As Georgia’s auto dealers go “all in” on EVs, an out-of-state electric car maker wants to take a shortcut, bypassing Georgia laws that protect consumers in order to send profits to Wall Street billionaires and Silicon Valley investors, instead of Main Street Georgia.
Georgia’s franchise dealer model is enshrined in state law for good reason and shouldn’t be changed. If any vehicle manufacturer wants to sell its vehicles in Georgia, there is a step that is much simpler than changing Georgia law: just appoint a dealer, and that dealer will do the rest.
Georgia dealers have been selling EVs for more than a decade. Sales are expected to increase tremendously in the next few years.
Georgia dealers are investing millions of dollars to prepare for additional EVs under development.
Georgia dealers are hiring a new generation of team members who are experts in explaining the features of EVs to Georgians and servicing the more than 100 models of EVs anticipated in the next few years.
When a car is sold at a dealership, most of the proceeds from that sale go directly back to the local community in the form of wages, capital investments and charitable giving.
Dealer competition ensures Georgians can almost always get a good price on a new car from a dealer.
When cars need to be fixed, Georgia’s new car dealers are often the first stop. They ensure warranty service is provided, that recalls are completed and that Georgia’s roads are as safe as possible. Dealers ensure reliable and convenient warranty service.
New vehicles sold by
Georgia’s dealers in 2020
EVs registered in Georgia in 2020
$30+ billion in sales by
Georgia dealers in 2019
$2 billion in Georgia state sales tax paid through Georgia dealers in 2019
Georgians directly employed by Georgia dealers and 70,000+ through dealers, suppliers and others
GADA represents approximately 500 franchised new car and truck dealers in all parts of Georgia.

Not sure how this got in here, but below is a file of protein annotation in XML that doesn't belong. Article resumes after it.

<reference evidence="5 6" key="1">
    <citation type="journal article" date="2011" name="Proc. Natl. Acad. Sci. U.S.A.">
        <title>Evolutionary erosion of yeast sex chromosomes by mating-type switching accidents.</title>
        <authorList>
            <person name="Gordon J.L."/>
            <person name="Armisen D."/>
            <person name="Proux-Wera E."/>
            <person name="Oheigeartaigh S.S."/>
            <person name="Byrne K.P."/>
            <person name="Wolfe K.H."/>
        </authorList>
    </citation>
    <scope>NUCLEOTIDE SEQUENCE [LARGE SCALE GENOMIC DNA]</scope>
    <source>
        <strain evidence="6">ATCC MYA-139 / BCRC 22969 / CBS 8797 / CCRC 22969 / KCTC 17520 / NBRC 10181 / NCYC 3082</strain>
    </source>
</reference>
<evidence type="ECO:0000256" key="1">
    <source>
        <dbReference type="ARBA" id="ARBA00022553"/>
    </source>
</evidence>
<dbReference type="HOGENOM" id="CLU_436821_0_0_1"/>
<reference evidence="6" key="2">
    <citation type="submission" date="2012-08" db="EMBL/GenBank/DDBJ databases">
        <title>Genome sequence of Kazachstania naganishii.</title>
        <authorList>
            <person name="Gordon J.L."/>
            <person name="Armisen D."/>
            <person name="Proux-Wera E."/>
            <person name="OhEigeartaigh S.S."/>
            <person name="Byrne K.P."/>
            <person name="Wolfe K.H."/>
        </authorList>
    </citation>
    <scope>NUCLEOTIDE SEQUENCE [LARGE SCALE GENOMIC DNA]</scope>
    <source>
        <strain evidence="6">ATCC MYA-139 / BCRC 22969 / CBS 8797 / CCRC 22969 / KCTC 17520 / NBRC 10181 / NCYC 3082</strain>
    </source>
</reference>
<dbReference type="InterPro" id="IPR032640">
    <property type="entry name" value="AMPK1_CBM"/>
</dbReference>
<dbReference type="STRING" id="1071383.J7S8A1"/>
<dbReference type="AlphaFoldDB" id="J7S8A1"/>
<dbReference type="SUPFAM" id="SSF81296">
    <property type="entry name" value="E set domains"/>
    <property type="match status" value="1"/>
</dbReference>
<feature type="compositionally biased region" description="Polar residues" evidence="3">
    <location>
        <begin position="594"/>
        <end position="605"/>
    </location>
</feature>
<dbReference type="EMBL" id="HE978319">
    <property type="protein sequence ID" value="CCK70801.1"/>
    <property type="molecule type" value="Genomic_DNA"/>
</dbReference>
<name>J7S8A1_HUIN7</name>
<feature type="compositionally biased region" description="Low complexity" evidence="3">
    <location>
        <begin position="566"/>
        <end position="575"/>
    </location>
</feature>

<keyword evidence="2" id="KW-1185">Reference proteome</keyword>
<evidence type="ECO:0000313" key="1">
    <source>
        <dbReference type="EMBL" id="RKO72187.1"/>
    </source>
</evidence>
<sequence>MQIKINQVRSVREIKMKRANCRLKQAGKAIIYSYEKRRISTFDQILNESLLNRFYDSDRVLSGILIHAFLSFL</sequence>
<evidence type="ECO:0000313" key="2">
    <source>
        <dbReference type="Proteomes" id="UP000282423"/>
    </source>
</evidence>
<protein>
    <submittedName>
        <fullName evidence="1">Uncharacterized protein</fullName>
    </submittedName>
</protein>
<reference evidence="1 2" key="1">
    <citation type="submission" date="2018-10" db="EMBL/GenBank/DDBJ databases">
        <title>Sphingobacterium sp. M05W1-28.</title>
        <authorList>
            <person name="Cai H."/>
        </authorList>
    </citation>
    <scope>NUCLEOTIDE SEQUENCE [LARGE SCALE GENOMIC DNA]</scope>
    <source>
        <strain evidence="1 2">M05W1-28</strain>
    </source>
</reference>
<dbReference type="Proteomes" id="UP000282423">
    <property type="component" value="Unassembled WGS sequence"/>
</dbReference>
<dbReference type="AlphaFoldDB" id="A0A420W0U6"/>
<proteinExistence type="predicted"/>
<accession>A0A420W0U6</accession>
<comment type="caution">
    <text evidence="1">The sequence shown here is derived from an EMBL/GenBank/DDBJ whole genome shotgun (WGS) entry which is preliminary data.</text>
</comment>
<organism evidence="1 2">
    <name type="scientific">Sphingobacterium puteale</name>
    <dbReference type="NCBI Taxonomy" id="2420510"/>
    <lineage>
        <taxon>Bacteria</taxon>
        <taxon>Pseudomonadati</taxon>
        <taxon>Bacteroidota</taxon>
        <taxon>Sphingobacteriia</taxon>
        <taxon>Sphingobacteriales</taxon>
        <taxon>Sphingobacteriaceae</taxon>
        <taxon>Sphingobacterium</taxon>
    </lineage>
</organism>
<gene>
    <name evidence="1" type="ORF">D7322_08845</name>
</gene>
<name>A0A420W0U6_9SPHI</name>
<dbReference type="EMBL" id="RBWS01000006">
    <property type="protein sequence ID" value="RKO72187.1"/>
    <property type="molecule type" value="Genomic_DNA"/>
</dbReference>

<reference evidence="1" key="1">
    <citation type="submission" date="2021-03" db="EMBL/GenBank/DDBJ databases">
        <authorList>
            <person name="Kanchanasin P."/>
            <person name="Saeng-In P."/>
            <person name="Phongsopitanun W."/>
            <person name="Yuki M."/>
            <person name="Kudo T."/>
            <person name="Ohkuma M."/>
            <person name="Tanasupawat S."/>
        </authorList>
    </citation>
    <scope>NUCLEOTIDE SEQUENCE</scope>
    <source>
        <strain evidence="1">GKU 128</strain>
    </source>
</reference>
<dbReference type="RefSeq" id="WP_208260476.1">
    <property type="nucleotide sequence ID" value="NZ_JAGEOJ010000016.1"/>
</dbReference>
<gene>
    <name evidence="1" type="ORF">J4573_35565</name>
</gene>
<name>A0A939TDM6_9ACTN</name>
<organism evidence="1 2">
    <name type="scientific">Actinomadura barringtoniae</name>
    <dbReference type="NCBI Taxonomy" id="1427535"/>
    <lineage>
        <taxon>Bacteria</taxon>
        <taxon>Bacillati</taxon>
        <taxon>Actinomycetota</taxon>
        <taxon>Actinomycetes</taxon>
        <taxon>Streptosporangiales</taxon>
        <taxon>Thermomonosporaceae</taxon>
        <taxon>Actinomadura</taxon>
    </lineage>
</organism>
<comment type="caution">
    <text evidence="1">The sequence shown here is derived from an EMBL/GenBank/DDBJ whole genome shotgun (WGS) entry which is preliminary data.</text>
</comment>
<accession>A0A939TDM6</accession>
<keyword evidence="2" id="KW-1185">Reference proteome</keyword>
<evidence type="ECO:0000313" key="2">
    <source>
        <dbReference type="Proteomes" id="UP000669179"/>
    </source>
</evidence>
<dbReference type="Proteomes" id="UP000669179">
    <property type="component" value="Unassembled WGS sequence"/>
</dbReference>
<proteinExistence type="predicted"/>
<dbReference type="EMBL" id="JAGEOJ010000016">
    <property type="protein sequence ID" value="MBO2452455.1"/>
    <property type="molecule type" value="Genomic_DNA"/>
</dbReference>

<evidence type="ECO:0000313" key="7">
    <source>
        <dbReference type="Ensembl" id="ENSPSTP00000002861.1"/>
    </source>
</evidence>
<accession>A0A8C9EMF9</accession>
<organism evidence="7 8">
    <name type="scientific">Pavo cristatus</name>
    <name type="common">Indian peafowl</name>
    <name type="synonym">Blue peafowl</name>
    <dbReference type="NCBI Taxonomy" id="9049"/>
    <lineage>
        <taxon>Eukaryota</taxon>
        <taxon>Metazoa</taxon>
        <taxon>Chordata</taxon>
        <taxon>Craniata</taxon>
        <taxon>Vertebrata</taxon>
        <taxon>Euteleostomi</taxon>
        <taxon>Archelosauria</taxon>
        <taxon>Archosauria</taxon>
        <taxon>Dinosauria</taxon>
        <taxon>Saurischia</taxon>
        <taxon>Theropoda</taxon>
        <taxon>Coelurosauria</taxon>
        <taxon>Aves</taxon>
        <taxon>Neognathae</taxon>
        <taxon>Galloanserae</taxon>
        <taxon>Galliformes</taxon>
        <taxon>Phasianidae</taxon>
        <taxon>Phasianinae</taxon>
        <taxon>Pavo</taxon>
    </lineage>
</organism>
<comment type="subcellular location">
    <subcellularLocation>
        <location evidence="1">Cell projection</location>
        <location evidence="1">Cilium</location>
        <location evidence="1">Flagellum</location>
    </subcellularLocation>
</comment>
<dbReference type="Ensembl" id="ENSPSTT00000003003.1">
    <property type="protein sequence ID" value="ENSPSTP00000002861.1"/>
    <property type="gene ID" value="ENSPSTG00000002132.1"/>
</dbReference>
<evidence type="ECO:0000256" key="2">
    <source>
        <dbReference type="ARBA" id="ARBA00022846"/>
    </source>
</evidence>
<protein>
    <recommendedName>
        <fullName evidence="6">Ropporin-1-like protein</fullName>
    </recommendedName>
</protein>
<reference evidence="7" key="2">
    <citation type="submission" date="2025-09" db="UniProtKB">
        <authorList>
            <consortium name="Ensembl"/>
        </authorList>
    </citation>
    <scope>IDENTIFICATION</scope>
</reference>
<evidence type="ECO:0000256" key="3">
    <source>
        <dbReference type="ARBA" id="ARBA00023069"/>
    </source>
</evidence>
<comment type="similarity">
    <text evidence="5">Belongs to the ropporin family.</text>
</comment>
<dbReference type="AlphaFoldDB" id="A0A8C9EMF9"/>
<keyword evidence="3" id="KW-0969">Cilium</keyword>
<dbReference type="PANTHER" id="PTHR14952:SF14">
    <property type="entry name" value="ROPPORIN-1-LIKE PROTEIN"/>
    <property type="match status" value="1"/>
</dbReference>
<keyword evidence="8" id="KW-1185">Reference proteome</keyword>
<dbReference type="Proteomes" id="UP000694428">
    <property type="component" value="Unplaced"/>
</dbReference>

Our dealers strongly support the development and deployment of electric vehicles (EVs) in Georgia. Many GADA dealers have been selling and servicing EVs for more than a decade. In fact, our membership includes some of the most successful EV dealers in the country.
Georgia auto dealers recognize and embrace that the automotive retail industry is changing. It is estimated that 100 new EV models will be available over the next three years. These EVs are being developed by established manufacturers and will be sold through franchise dealers.
But some new entrants to the market have suggested that franchise dealers cannot sell EVs, or do not want to sell EVs. Our dealers are ready, willing and able to sell any vehicle a customer wants to buy.
This bill is supported by two electric vehicle startups. This bill would allow electric vehicle manufacturers to sell electric vehicles directly to consumers, excluding locally owned dealerships from promoting, selling and servicing such vehicles. This bill allows them to control pricing for its vehicles and eliminates local price competition.
This proposal seeks to bypass the 30,000 Georgians directly employed at franchised auto dealers in order to line the pockets of wealthy, out-of-state investors.
Also, when when franchise dealers compete for your business, customers benefit from competitive pricing and quality customer service. That is why you can almost always get a deal on a new car from a dealer and why there are thousands of highly trained, certified technicians throughout Georgia who will fix your vehicle, enforce your warranty and resolve your recall quickly and correctly. Ultimately, direct sales by manufacturers will mean dealerships closing and a loss of jobs for hard-working Georgians.